We have been hearing for months that AI will kill millions of jobs — that technology will take over all aspects of the travel industry and so on.
Let’s take this onslaught of information and clinically dissect it to get a clearer view of how the travel industry will be affected. We can broadly define the core aspects of the travel industry in three main categories: preparation, buying and the actual experience itself.
Assume you want to go from New York to London on vacation. If you are bringing your family of four or five people, you will likely end up searching for hours on various search engines like Kayak or Expedia to get the right itinerary and number of stops, book the nearest airport, etc. This is a time-consuming and frustrating part of the vacation planning process.
Finding the right prices, times and quality is the primary challenge every vacation traveler faces online. This applies to everything, from flights to booking hotels.
This might come as a shock to people, as technology has proliferated across all aspects of the travel industry. But companies have put too much focus on technology and have forgotten that customer service is very important. Try to speak to a customer service representative at one of the many online travel agencies (OTAs). Wait times for these agencies can be brutally long, especially during emergencies.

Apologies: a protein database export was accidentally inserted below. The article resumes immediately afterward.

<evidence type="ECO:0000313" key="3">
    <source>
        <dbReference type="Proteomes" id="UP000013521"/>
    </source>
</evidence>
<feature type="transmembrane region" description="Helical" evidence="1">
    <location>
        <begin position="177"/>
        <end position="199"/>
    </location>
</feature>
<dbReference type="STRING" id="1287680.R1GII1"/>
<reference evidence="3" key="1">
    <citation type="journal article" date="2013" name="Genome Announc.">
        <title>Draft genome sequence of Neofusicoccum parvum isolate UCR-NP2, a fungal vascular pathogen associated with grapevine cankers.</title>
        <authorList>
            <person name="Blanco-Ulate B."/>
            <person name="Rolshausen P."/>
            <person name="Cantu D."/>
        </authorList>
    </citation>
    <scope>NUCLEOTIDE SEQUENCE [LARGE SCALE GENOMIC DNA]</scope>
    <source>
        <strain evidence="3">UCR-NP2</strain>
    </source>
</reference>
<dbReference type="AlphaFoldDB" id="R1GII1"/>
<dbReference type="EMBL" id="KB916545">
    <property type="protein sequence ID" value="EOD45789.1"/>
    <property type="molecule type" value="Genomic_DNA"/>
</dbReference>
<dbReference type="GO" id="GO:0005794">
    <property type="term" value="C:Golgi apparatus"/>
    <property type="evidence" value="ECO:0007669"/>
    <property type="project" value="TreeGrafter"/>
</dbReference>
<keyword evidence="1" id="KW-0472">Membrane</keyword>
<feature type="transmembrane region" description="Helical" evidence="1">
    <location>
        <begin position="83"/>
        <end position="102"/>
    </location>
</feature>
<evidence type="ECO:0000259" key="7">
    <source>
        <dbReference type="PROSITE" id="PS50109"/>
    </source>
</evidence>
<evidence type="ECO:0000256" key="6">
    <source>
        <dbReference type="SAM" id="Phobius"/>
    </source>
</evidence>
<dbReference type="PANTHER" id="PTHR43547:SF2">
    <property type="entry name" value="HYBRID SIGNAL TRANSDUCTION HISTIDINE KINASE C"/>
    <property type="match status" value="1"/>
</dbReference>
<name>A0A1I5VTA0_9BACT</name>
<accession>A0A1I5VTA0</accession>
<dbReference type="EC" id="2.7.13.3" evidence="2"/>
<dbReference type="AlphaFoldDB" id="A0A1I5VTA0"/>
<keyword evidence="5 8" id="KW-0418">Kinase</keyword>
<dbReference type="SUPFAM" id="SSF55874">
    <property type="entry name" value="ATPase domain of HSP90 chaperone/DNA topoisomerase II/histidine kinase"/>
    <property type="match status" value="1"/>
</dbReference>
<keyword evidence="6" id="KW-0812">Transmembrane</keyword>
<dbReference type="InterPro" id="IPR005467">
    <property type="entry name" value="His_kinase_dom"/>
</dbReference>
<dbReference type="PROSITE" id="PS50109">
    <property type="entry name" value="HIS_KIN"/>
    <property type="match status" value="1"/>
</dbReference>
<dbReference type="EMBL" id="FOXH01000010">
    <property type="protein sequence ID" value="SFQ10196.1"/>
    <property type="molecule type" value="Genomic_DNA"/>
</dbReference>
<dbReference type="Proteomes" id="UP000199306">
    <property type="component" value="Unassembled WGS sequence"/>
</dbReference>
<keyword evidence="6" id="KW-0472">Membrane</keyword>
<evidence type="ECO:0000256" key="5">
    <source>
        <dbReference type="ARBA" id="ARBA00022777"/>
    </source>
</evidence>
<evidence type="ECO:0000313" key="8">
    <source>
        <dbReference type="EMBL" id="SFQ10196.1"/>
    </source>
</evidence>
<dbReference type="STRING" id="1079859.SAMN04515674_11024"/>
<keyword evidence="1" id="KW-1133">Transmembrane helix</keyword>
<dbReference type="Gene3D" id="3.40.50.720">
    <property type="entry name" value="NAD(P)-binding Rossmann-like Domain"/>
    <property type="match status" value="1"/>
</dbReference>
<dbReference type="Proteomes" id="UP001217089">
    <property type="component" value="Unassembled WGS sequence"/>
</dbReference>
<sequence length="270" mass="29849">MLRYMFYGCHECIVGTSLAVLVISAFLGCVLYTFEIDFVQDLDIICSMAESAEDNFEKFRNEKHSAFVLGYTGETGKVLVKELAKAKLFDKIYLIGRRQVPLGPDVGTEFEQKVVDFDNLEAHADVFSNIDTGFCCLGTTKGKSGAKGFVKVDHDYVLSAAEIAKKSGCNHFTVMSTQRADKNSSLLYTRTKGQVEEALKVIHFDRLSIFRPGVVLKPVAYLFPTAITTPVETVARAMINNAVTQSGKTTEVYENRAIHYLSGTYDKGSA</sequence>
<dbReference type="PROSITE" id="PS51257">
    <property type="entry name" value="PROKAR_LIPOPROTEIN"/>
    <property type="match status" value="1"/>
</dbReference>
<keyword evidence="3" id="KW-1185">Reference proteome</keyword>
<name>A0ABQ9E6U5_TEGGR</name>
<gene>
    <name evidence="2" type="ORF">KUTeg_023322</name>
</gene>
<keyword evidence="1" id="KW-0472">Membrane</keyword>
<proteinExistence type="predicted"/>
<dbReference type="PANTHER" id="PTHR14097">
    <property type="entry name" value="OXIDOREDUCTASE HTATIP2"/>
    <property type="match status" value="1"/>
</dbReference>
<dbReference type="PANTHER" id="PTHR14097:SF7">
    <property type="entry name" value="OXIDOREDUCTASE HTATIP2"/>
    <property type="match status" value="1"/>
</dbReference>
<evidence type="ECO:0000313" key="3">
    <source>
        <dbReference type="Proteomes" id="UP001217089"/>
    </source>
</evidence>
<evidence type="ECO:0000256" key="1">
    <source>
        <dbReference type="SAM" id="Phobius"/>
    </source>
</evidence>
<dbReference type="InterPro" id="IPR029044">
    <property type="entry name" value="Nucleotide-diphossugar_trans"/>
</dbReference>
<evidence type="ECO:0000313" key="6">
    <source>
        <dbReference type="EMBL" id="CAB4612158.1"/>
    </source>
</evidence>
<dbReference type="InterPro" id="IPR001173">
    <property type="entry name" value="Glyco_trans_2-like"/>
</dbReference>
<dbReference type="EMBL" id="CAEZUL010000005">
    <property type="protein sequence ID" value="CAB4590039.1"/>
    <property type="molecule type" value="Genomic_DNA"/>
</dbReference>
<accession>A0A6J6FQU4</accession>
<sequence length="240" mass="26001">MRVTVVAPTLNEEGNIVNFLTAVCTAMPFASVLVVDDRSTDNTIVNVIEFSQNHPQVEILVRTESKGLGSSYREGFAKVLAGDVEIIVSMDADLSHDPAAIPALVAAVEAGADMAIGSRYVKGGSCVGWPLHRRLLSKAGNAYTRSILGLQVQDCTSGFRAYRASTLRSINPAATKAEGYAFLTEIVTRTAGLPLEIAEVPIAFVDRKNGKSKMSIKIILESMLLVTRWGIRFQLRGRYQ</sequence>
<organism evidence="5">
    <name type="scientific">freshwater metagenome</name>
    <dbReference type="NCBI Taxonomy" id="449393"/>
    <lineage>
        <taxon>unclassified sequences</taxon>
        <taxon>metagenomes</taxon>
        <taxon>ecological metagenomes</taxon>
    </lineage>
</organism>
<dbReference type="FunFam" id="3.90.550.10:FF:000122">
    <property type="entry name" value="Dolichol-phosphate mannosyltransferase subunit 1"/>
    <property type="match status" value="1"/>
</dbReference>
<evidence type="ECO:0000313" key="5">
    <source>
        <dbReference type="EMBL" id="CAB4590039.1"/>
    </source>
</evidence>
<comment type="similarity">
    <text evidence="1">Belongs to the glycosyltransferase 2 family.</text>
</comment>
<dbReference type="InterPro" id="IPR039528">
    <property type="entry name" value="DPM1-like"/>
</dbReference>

AI will hopefully solve some of these issues. Specialized algorithms can seamlessly transition between humans and systems when an OTA is handling an irate customer. Google’s data shows that 36% of consumers are willing to pay more for these personalized experiences. However, a poor customer experience will not be fully saved by new technology — at least not immediately.
There are so many prices and restrictions when making a travel purchase, and customers feel helpless in most cases. We are seeing that because of these reasons, many customers are switching back to travel agents.